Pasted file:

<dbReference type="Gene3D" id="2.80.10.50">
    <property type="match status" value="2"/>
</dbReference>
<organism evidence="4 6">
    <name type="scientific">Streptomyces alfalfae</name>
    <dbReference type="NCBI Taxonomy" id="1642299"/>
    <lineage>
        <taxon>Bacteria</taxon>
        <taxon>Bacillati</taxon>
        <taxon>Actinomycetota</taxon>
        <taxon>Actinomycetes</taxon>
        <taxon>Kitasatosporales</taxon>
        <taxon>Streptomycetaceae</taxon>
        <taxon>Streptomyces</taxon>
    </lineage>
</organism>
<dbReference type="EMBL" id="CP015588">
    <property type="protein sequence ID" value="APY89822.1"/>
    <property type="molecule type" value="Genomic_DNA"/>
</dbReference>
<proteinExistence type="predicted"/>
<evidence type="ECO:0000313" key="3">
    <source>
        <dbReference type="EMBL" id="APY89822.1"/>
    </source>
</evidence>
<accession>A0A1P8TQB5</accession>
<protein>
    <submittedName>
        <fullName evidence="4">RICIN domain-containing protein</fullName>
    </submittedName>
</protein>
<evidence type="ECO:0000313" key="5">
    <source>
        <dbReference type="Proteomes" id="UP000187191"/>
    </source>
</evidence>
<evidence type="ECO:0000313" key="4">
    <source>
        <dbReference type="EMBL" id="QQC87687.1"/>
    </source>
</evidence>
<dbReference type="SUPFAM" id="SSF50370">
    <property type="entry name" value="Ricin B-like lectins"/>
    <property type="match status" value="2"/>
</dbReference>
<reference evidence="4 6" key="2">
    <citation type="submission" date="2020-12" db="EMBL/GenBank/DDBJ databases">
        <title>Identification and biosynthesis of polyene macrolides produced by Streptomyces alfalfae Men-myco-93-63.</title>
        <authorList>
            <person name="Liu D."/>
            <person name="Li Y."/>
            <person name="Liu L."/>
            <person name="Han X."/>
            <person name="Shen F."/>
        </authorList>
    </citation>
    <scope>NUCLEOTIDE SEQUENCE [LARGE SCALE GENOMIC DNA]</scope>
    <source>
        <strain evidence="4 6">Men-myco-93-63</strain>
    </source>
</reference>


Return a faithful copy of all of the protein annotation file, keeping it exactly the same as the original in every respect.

<dbReference type="Gene3D" id="2.80.10.50">
    <property type="match status" value="2"/>
</dbReference>
<organism evidence="4 6">
    <name type="scientific">Streptomyces alfalfae</name>
    <dbReference type="NCBI Taxonomy" id="1642299"/>
    <lineage>
        <taxon>Bacteria</taxon>
        <taxon>Bacillati</taxon>
        <taxon>Actinomycetota</taxon>
        <taxon>Actinomycetes</taxon>
        <taxon>Kitasatosporales</taxon>
        <taxon>Streptomycetaceae</taxon>
        <taxon>Streptomyces</taxon>
    </lineage>
</organism>
<dbReference type="EMBL" id="CP015588">
    <property type="protein sequence ID" value="APY89822.1"/>
    <property type="molecule type" value="Genomic_DNA"/>
</dbReference>
<proteinExistence type="predicted"/>
<evidence type="ECO:0000313" key="3">
    <source>
        <dbReference type="EMBL" id="APY89822.1"/>
    </source>
</evidence>
<accession>A0A1P8TQB5</accession>
<protein>
    <submittedName>
        <fullName evidence="4">RICIN domain-containing protein</fullName>
    </submittedName>
</protein>
<evidence type="ECO:0000313" key="5">
    <source>
        <dbReference type="Proteomes" id="UP000187191"/>
    </source>
</evidence>
<evidence type="ECO:0000313" key="4">
    <source>
        <dbReference type="EMBL" id="QQC87687.1"/>
    </source>
</evidence>
<dbReference type="SUPFAM" id="SSF50370">
    <property type="entry name" value="Ricin B-like lectins"/>
    <property type="match status" value="2"/>
</dbReference>
<reference evidence="4 6" key="2">
    <citation type="submission" date="2020-12" db="EMBL/GenBank/DDBJ databases">
        <title>Identification and biosynthesis of polyene macrolides produced by Streptomyces alfalfae Men-myco-93-63.</title>
        <authorList>
            <person name="Liu D."/>
            <person name="Li Y."/>
            <person name="Liu L."/>
            <person name="Han X."/>
            <person name="Shen F."/>
        </authorList>
    </citation>
    <scope>NUCLEOTIDE SEQUENCE [LARGE SCALE GENOMIC DNA]</scope>
    <source>
        <strain evidence="4 6">Men-myco-93-63</strain>
    </source>
</reference>